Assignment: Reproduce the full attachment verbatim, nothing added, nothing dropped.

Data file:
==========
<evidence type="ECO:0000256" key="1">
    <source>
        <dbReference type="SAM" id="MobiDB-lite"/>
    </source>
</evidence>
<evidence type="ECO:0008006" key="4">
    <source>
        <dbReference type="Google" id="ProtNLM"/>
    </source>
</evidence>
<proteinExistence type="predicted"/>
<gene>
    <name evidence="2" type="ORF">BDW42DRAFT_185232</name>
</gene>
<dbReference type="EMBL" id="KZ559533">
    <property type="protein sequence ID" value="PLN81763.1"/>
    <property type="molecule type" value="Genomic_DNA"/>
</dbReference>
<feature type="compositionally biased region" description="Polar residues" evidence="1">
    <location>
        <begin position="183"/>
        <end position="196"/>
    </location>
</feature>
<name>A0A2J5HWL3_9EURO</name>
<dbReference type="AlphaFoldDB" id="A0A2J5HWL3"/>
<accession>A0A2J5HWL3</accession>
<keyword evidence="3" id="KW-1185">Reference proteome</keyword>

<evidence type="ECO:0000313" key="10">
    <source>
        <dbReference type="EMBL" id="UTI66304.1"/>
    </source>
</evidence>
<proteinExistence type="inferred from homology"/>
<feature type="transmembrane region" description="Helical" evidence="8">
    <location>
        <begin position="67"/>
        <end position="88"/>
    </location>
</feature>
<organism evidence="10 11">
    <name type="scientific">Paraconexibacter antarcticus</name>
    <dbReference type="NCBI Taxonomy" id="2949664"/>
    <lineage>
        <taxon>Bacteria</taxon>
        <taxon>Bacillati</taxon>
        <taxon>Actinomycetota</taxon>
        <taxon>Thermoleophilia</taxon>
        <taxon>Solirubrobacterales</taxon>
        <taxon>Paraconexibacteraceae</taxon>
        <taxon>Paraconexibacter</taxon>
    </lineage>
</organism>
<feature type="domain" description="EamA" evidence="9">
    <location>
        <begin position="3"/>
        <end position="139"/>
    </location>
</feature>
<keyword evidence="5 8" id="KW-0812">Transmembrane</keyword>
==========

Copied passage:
<evidence type="ECO:0000256" key="1">
    <source>
        <dbReference type="SAM" id="MobiDB-lite"/>
    </source>
</evidence>
<evidence type="ECO:0008006" key="4">
    <source>
        <dbReference type="Google" id="ProtNLM"/>
    </source>
</evidence>
<proteinExistence type="predicted"/>
<gene>
    <name evidence="2" type="ORF">BDW42DRAFT_185232</name>
</gene>
<dbReference type="EMBL" id="KZ559533">
    <property type="protein sequence ID" value="PLN81763.1"/>
    <property type="molecule type" value="Genomic_DNA"/>
</dbReference>
<feature type="compositionally biased region" description="Polar residues" evidence="1">
    <location>
        <begin position="183"/>
        <end position="196"/>
    </location>
</feature>
<name>A0A2J5HWL3_9EURO</name>
<dbReference type="AlphaFoldDB" id="A0A2J5HWL3"/>
<accession>A0A2J5HWL3</accession>
<keyword evidence="3" id="KW-1185">Reference proteome</keyword>

<evidence type="ECO:0000313" key="10">
    <source>
        <dbReference type="EMBL" id="UTI66304.1"/>
    </source>
</evidence>
<proteinExistence type="inferred from homology"/>
<feature type="transmembrane region" description="Helical" evidence="8">
    <location>
        <begin position="67"/>
        <end position="88"/>
    </location>
</feature>
<organism evidence="10 11">
    <name type="scientific">Paraconexibacter antarcticus</name>
    <dbReference type="NCBI Taxonomy" id="2949664"/>
    <lineage>
        <taxon>Bacteria</taxon>
        <taxon>Bacillati</taxon>
        <taxon>Actinomycetota</taxon>
        <taxon>Thermoleophilia</taxon>
        <taxon>Solirubrobacterales</taxon>
        <taxon>Paraconexibacteraceae</taxon>
        <taxon>Paraconexibacter</taxon>
    </lineage>
</organism>
<feature type="domain" description="EamA" evidence="9">
    <location>
        <begin position="3"/>
        <end position="139"/>
    </location>
</feature>
<keyword evidence="5 8" id="KW-0812">Transmembrane</keyword>